Osceola Water Works Did Not Meet Treatment Requirements

Our water system rexcently violated two drinking water standards. Although this was not an emergency, as our customers, you have a right to know what happened, what you should do, and what we did to correct this situation.

We routinely monitor your water for turbidity (cloudiness). this tells us whether we are effectively filtering the water supply. Water samples for August shjowed that 37% of turbiditiy measurements were over 0.3 turbidity units – the standard is that no more than 5% of samples may exceed 0.3 turbidity units per month. The turbidity levels are relatively low. However, their persistence is a concern. Normal turbidity levels at our plant are below 0.3 turbidity units. Furthermore, a water sample taked 8/10/2020 showed levels of 1.9 turbidity units. This was avove the standard of 1 turbidity unit. Because of these high levels of turbidity, there is an increased chance that the water may contain disease-causing organisms.

What should I do?

  • You do not need to boil your water or take other actions. We do not know of any contamination, and none of our testing has shown disease-causing organisms in the drinking water.
  • People with severely compromised immune systems, infants, and some elderly may be at increased risk. These people should seek advice about drinking water from their health care providers. General guidelines on ways to lessen the risk of infection by midrobes are available from EPA’s Sage Drinking Water Hotline at 1(800)426-4791.

What does this mean?

Turbidity has no health effects. However, turbidity can interfere with disinfection and provide a medium for midrobial growth. Turbidity may indicate the presence of disease-causing organisms. These organisms include bacteria, viruses, and parasites which can cause symptoms such as nausea, cramps, diarrhea, and associated headaches. These are not caused only by organisms in drinking water. If you experience any of these symptoms and they persist, you may want to seek medical advice.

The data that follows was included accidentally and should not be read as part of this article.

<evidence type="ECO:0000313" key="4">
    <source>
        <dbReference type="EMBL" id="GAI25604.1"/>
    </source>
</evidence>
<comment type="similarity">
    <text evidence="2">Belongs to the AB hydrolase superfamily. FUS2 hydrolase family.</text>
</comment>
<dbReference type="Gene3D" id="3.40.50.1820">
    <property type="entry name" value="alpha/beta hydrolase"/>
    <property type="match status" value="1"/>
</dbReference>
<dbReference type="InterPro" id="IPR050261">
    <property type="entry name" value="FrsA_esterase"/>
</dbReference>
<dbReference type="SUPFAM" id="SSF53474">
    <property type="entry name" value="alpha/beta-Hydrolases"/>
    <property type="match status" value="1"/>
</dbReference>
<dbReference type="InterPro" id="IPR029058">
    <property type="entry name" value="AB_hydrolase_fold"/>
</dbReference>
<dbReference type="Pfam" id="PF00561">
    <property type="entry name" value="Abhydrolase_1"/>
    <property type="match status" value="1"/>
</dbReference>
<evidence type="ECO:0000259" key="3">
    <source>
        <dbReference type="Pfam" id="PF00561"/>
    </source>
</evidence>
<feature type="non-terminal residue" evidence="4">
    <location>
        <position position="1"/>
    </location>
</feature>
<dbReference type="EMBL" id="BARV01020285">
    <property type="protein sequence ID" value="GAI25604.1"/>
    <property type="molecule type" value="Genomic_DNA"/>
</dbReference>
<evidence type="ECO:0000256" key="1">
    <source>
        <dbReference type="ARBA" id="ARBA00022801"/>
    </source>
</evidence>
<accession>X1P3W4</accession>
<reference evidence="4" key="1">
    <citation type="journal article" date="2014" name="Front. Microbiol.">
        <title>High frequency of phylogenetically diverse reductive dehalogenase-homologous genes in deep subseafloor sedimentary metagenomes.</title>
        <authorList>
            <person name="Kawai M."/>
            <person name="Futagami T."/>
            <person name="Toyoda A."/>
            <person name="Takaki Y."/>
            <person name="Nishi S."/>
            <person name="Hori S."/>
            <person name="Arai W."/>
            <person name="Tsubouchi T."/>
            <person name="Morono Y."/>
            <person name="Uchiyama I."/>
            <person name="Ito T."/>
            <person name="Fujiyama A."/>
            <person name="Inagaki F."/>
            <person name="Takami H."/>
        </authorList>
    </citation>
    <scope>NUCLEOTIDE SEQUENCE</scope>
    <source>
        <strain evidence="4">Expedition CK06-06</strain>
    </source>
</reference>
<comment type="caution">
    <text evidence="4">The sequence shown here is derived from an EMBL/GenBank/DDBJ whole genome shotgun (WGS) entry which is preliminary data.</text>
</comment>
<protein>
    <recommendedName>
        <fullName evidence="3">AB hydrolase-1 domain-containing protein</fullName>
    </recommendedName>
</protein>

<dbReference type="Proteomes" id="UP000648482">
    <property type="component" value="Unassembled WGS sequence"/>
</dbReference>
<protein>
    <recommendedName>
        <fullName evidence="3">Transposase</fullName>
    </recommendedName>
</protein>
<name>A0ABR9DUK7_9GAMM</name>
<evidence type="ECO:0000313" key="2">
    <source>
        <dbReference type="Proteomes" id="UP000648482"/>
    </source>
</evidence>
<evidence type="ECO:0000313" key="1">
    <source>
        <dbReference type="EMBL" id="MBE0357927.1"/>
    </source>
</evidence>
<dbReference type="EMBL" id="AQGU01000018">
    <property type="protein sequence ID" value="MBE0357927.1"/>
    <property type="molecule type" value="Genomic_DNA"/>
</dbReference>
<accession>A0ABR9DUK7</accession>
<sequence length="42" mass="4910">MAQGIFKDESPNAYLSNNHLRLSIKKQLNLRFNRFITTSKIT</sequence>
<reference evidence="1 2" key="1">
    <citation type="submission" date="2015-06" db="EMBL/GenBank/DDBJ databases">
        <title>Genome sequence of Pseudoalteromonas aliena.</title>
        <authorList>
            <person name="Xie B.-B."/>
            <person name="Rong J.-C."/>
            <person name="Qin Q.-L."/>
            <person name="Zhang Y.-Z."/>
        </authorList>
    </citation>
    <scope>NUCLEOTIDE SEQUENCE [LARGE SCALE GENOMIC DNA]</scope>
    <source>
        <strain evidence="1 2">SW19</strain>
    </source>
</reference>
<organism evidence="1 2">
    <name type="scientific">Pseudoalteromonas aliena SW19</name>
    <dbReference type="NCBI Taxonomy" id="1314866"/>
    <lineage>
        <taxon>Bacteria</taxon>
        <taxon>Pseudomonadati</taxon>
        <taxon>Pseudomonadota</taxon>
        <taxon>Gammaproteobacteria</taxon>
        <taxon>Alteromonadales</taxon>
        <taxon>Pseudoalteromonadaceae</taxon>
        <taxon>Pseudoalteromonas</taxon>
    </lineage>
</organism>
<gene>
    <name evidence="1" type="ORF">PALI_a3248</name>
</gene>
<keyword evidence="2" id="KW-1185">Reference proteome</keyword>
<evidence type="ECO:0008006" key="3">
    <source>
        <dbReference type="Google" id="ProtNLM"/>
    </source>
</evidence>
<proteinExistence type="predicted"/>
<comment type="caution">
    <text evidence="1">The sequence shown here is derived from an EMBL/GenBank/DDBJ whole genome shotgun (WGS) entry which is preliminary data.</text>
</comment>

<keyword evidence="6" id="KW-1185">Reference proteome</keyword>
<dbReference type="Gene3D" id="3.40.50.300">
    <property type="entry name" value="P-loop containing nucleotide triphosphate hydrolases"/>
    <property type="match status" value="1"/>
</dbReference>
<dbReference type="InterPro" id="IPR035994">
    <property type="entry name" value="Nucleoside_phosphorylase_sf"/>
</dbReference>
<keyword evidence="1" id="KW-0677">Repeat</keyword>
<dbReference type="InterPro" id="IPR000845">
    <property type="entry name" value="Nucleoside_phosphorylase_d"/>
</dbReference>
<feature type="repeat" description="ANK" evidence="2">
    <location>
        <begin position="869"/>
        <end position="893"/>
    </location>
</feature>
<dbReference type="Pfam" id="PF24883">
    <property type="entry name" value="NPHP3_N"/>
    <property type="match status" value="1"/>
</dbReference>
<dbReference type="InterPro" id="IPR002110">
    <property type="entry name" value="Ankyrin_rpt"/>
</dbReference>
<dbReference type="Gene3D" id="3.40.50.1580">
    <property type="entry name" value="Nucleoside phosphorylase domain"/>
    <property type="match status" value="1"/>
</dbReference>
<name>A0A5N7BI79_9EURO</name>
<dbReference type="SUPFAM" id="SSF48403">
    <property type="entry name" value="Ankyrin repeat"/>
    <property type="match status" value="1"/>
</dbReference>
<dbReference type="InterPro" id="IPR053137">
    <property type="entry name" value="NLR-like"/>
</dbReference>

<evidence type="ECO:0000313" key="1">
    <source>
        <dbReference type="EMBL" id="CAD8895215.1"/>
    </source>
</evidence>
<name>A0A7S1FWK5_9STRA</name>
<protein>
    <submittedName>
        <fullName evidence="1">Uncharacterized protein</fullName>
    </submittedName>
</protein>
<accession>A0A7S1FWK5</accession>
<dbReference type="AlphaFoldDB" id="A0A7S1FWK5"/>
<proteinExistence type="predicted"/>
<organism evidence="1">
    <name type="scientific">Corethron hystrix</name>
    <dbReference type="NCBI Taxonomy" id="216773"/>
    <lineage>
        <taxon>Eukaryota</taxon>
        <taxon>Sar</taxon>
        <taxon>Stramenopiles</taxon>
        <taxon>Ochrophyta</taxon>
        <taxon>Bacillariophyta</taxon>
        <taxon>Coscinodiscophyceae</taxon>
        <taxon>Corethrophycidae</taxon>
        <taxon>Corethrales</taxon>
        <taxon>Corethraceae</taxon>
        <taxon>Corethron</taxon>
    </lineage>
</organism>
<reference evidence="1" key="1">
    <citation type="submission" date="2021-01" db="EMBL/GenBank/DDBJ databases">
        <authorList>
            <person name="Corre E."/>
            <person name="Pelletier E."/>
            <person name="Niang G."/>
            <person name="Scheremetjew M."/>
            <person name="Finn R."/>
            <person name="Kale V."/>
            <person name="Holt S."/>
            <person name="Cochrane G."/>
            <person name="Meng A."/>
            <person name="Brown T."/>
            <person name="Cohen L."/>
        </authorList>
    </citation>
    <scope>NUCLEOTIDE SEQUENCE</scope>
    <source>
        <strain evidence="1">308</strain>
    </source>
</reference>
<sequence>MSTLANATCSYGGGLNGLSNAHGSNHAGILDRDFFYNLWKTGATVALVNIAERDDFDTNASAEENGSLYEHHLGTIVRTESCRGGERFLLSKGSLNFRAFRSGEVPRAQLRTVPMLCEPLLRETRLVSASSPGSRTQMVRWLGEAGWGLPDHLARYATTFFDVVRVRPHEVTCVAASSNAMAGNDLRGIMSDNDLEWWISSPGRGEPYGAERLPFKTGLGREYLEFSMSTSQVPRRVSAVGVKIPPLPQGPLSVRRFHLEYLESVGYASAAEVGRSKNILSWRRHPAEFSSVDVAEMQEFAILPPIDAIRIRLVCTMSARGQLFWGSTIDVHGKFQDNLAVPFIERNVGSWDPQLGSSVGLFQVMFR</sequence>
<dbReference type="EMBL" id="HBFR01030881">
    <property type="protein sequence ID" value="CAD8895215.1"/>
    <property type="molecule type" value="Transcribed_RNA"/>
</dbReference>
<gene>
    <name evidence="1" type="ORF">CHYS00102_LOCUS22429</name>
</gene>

What happened? What was done?

A problem occurred with the treatment process at the water lant due to a large blue green algae bloom that occurred in West Lake. West Lake is where the City of Osceola obtains source water for treatment and distribution of drinking water. Due to the algae bloom, increased turbidity levels were seen in each individual filter. In response to the algae bloom, Osceola Water Works worked with its chemeical supplier and the Iowa DNR to troubleshoot the event. Despite efforts, which include changing intake levels in West Lake, chemical feed additions, and adjustments to chemical doses, the exceedance of the combined filter effluent turbidity occurred. Levels reached 1.9 NTU on August 10, 2020. It appears that the source of the turbidity increase was also due to an increase of manganese in the source water. Osceola Water Works has adjusted its treatment processes and added sodium permanganate to the treatment process to help with the manganese and algal issue in West lake. Osceola Water Works returned to compliance on Wednesday, August 19th, 2020.

For more information, please contact Osceola Water Works at 641-342-1435 or email

This notice is being sent to you by Osceola Water Works.
PWSID#: 2038038 Date distributed: 9/1/2020